interesting information about a plane

Thank you Bob Cameron and Robert Austin for very interesting information about the history of this plane and others.

Thank you Bob Cameron and Robert Austin for very interesting information about the history of this plane and others.

Many people are aviation buffs, but these two are more than that — I believe they are experts.

Many thanks again.

Their letters follow:

Hello Jim:

Re your CFP of May 5/08 (“First CP Airplane”?), the aircraft in the photo is CF-BDD, one of several Mark IV Norsemans operated by the newly-formed Canadian Pacific Airlines in the early to mid-1940s.

I cannot positively say where the photo is taken, but during the mid-1940s the company had CF-BDD based in Whitehorse for charter work throughout the Yukon.

There is no such thing as a “first airplane” of Canadian Pacific Airlines (CPAL), as the company was formed in 1942 by the amalgamation of some 10 smaller “bush-flying” companies from across Canada, including Grant McConachie’s Yukon Southern Air Transport, which had absorbed the Whitehorse-based British Yukon Navigation (BYN) Air Service.

At the time CPA was formed, it instantly had more than 60 aircraft, a mixed bag of almost every bush plane in Canada.

The flying days of CF-BDD came to an end on the 29th of December, 1945, at Tofino, BC, when the floats were torn off during a landing on “glassy” water. (Pilot misjudged his height above the mirror-like surface of the water).

Regards,

Bob Cameron

PS: There are a couple of oddities in the photo — the forward ski-check cables and bungees are slack with the aircraft sitting on the ground, a condition which would render the aircraft virtually unflyable as this rigging must be in tension when the aircraft is in a tail-down position.

And yet, the folks in the photo appear to be merely refueling (using a manual wobble pump from a gas drum) while one guy is smoking right below the wing, where any fuel overflow from the open wing tank will spill — a very dangerous scenario!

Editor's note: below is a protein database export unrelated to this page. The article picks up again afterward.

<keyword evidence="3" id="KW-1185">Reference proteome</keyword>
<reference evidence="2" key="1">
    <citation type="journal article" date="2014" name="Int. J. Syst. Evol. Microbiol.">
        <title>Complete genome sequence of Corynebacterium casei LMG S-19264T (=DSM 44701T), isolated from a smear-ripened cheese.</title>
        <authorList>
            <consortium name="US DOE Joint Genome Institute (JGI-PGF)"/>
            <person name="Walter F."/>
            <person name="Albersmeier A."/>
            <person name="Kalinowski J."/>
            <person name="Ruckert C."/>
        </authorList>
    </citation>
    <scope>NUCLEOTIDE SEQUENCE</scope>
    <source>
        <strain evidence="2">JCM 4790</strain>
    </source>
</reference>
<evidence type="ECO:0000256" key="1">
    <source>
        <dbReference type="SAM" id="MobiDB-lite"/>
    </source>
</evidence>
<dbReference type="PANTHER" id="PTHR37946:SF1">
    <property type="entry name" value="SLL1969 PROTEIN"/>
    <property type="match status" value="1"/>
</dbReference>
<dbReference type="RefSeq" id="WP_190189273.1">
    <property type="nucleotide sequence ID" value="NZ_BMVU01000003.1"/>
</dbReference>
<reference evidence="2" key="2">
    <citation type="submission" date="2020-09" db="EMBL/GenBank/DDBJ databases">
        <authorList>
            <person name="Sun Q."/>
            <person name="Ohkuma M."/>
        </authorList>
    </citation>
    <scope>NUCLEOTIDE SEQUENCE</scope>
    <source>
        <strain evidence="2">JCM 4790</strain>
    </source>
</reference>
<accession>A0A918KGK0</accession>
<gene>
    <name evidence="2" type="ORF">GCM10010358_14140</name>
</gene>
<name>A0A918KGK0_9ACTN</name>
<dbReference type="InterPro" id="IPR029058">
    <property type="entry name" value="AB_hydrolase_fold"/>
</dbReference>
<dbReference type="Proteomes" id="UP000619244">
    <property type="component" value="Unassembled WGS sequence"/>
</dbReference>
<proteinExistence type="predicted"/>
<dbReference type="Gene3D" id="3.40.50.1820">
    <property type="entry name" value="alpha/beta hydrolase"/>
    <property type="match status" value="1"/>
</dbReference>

The only explanation for the slack ski rigging is that a changeover to wheels is in progress, although there are no wheels in sight. The man to the left appears to be attending to a toboggan and an open toolbox. Maybe he will hauling the wheels over with a the toboggan.

Two pilots who flew BDD when it was based in Whitehorse where Harvey Johnson and George Milne.

Jim:

The plane is definitely a Norseman and it certainly is a Canadian Pacific Airlines logo on the door.

As to whether or not the plane marks the start of what was to become Canadian Pacific Airways, one has to go back much further.

Canadian Pacific finds its beginning with Grant McConachie’s United Air Transport which became Yukon Southern Air Transport in 1939.

In 1942, Canadian Pacific Railways got into the airlines business when it purchased McConachie’s Yukon Southern Air Transport and amalgamated it with the following: Arrow Airways, British Yukon Navigation Co., Dominion Skyways Ltd., Mackenzie Air Service, Prairie Airways Ltd., Quebec Airways Ltd., Starratt Airways and Transportation Ltd., Wings Ltd., and Canadian Airways.

At this point, one has to ask if any of the earlier airlines’ planes, built before 1935, continued flying under the new banner of Canadian Pacific Airlines.

If that is the case, then the plane in the picture is not the start of Canadian Pacific Airlines.

On the other hand, I have three candidates that may very well fit the bill: in November of 1935, the first Noorduyn Norseman powered by a Wright Whirlwind CF AYO was sold to Dominion Skyways; CF AZA was sold to Mackenzie Air Service; and CF AZS was sold to Starratt Airways.

The last two planes featured the Pratt and Whitney Wasp engine.

All three were companies that later were to become part of Canadian Pacific.

As you can see, it is all a matter of what-ifs and dates.

Too bad we can’t see the rest of the call sign letters of the Norseman: unfortunately they are obscured in the picture.

Whew!

Regards,

Robert Austin

Additional Comments:

Thanks to my father Jim Austin. He not only worked for Canadian Pacific Airways from 1951 until he retired – much of that time here at YXY – he also verified what I thought the plane was: a Noorduyn Norseman.